Interview with Wendy Hird

What do you read for pleasure?
The books on my shelves are all fighting for space with each other. The military strategies like Jack Campbell's "Dauntless" series are vying for position with McMaster Bujolds "Vorkosigan" space opera. The Georgette Heyer mysteries and romances (some of which I have borrowed from my grandma) are defending their turf against the True Blood series. The biographies of Henry the VIII's wives are going shoulder to shoulder with Jane Eyre and Pride & Prejudice, and I have a whole shelf of math and science books. I read a lot of mysteries, and have a few series which have dragged on for so long that you suspect the main charachter must be a lightening rod of bad luck, or be a secret serial killer.
Where did you grow up, and how did this influence your writing?
They always say you should write what you know. I have lived in Wollongong my whole life, and it's a great place to live. The worst thing about writing mysteries is that I now tend to walk around considering how I can incorporate a site or a business into a future story. Part of my story is about the interconnectedness of the people in Wollongong and the greater Illawarra region. The tag line " where everyone knows somebody who knows you " is true. There are 300,000 people. Its the 3rd largest city in NSW and the 9th largest in Australia, yet when a friend moved back to Wollongong after 20 years away, she suddenly realised she knew eight of the 12 neighbours in her cul-de-sac.
When did you first start writing?
Apart from back in high school (see story below) I only started fiction writing in the last five years. I have always written for business, and that evolved into writing articles for education and trade magazines. But the fiction writing started 5 years ago. I'd had a great idea for a book while camping in the Warrumbungles (if you have read my book this will make sense) and I mulled it over for a few years and then started putting fingertips to keyboard and got obsessed over it. I started blogging as a way to force myself to practice editing.
Do you remember the first story you ever wrote?
My first book was for a year 10 English assignment where we had to create an actual book, front cover and everything. I think everyone else was doing their version of the babysitters club or doing as little as possible, but I created a dynastic battle between two brothers, one with mafia backing. I imported and then lost 10 tonne of heroin ( I wanted a number that sounded big), that set into play the assassination of 10 people - described in detail. I drove a man mad and ended with my rather nasty female blackmailer enjoying her stolen millions on a yacht, thinking she has gotton away with multiple murders, not realising she is about to be blown up. It is rather painful to read now, with descriptions from the Mills and Boon school of writing. But Mr Roe gave me 49 out of 50, and it's still on my bookshelf.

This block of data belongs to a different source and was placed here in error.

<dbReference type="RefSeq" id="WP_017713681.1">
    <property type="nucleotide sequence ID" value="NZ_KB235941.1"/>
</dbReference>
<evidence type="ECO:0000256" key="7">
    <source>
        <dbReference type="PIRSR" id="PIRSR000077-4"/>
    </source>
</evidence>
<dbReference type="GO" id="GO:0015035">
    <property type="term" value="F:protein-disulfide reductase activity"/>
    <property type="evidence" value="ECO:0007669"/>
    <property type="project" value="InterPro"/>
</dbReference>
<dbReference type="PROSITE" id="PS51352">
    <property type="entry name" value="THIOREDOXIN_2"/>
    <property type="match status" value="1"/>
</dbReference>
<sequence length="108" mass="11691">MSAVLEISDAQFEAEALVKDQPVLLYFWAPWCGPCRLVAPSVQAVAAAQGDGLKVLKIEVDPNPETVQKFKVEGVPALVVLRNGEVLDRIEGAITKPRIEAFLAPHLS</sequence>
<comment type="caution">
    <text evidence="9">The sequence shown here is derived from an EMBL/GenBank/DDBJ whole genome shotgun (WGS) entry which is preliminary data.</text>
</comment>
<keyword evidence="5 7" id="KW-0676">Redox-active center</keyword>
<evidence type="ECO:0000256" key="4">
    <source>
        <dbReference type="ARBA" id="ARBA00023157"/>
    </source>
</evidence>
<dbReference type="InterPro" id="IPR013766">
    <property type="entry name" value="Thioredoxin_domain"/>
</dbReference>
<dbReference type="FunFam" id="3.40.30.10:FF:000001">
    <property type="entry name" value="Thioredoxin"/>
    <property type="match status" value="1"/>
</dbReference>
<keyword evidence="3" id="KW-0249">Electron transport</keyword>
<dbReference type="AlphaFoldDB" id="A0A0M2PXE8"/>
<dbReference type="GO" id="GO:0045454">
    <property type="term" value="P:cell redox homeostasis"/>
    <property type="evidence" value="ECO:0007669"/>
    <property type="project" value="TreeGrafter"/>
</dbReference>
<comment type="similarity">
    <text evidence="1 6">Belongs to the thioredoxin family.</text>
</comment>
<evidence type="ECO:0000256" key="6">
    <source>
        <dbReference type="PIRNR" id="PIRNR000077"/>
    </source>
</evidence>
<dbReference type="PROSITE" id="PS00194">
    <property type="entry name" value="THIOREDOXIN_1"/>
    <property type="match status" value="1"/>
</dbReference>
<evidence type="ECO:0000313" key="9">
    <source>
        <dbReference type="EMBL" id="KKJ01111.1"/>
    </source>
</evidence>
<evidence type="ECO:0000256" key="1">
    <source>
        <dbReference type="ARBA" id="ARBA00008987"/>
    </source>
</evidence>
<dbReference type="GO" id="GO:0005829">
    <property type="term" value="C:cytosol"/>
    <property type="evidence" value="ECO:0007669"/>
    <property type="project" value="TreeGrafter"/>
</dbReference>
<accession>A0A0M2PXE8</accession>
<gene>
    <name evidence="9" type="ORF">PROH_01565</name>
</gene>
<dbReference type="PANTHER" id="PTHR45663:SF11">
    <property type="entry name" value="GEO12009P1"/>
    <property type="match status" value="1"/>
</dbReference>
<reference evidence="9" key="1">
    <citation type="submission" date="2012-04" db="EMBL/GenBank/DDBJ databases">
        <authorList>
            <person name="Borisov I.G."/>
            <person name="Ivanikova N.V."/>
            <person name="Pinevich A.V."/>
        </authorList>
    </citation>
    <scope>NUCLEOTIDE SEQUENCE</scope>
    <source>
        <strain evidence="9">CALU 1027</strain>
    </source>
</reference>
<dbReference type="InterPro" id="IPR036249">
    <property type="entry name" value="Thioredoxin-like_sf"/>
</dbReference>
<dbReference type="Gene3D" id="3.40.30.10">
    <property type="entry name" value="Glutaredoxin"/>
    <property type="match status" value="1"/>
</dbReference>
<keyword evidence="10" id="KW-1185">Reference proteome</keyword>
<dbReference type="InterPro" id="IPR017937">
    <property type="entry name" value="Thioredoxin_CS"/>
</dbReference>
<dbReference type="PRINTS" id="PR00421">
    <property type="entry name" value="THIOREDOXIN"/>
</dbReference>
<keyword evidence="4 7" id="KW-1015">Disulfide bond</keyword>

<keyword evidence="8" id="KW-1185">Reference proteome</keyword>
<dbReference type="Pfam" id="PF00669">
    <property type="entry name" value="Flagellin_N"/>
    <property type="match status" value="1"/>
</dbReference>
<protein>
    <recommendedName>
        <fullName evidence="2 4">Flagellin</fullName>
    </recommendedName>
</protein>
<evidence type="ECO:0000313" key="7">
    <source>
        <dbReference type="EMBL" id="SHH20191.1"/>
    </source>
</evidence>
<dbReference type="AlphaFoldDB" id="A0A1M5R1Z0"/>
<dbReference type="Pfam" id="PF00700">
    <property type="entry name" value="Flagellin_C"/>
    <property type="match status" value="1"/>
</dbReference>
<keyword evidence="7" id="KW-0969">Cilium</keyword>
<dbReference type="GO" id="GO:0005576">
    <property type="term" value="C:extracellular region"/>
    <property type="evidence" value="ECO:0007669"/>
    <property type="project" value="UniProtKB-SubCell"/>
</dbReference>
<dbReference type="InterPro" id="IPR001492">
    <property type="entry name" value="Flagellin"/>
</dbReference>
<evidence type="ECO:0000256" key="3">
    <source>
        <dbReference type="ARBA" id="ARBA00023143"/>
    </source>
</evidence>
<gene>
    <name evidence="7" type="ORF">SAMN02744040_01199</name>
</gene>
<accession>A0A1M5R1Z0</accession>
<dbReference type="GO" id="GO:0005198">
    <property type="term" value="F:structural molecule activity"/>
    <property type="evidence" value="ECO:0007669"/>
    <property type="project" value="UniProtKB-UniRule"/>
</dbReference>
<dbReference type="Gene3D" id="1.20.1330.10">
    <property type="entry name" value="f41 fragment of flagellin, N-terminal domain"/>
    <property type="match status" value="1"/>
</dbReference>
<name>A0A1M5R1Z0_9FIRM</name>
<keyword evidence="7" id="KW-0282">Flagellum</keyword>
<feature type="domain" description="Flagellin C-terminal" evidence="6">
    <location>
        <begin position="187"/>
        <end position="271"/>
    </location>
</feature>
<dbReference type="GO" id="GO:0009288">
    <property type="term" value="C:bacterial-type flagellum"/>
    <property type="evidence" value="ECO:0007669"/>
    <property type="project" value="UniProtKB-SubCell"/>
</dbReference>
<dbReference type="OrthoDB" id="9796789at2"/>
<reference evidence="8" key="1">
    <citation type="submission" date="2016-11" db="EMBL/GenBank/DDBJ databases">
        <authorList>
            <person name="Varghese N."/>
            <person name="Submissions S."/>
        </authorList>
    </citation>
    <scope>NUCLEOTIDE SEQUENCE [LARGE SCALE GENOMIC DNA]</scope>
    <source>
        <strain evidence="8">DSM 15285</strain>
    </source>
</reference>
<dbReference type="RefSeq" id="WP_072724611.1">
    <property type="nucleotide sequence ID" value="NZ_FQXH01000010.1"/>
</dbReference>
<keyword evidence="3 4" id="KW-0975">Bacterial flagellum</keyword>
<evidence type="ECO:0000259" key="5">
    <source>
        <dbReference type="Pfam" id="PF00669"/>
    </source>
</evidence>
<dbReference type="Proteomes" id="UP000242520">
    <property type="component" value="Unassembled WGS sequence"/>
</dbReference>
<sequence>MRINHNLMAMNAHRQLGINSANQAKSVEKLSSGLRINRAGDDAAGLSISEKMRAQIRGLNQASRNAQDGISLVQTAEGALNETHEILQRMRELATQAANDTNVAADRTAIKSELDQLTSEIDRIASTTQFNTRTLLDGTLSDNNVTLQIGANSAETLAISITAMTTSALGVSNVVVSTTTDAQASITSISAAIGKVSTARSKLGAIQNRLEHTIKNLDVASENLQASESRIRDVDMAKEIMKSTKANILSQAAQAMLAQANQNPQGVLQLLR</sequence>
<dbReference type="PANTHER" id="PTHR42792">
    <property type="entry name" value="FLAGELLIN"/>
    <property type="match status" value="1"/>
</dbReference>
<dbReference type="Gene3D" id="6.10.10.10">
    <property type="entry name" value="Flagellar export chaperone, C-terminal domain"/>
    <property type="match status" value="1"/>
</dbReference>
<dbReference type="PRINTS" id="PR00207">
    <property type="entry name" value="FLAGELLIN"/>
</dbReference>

What motivated you to become an indie author?
Being new to this business I did my research. It seemed that fair bit of luck is required to get your manuscript pulled out of the slush pile. As my friends tell me, JK Rowling was rejected 17 times, but I thought the main reason to self-publish was that it gave an endpoint, where you have to stop editing and making minor changes. The advantage is you get to keep most of the money yourself. The disadvantage is you haven’t the ability to market it as well as a major publishing house.
How do you approach cover design?
The cover art is inspired by Roy Lichtenstein. I thought the pop art style really suited the quirky characters, and the tumbling teapots makes a lot of sense when you read the novel. My cover artist is my friend Di Buttenshaw, who did a great interpretation of my vision.
What are your five favorite books, and why?
Jack Campbell's Dauntless is great. I love the way it deals with space battles, very few sci fi have comments like "We will meet the enemy - in about 18 hrs, so go have a kip." The explanations about the relativistic effects of space time are brilliant.
The Curse of Chalion, by Lois McMaster Bujold. I love all her Vorkosigan sagas but I reread this novel every year or so.
The Iron Druid series by Kevin Hearne is a recent favourite. I love how all the gods, in their various representations all exist together, even the cartoon versions.
Jane Eyre. I love her intensity.
Lord Darcy (omnibus) by Randall Garrett. The investigator with his court approved forensic magician, where magic is a scientific certainty, set in a 'now' when the Plantagenet’s still rule half the planet. I can see this as a TV series.
What's the book you love to hate?
I have a love/hate relationship with Agatha Christie. I hate the fact that most of the time there are no clues and you only find out afterwards the butler is a long lost relative. My favourite is "the man in the brown suit." It's best if you read it, then watch the 1989 movie with Tony Randall. In the book there is no clue till right at the end that one character is masquerading as all these other people. In the movie, it's hysterical as everyone else is blithely oblivious to Tony Randall dressed as a maid, a secretary and priest. In the same vein, I love the Miss Marple BBC series with Geraldine McEwan, but find the books annoying.
What are you working on next?
I have plot outlines for another two books featuring the book club girls, all set in Wollongong. I have a short story — a mystery with paranormal overtones — that I have been told I should expand to a full length novel. Once this one is bedded down, I’ll get back to the second book.
Describe your desk
My desk is in my study where I can look out a window and behind me are all my books. So I tend to get distracted and end up sitting on the sofa with my laptop.
Published 2013-09-27.
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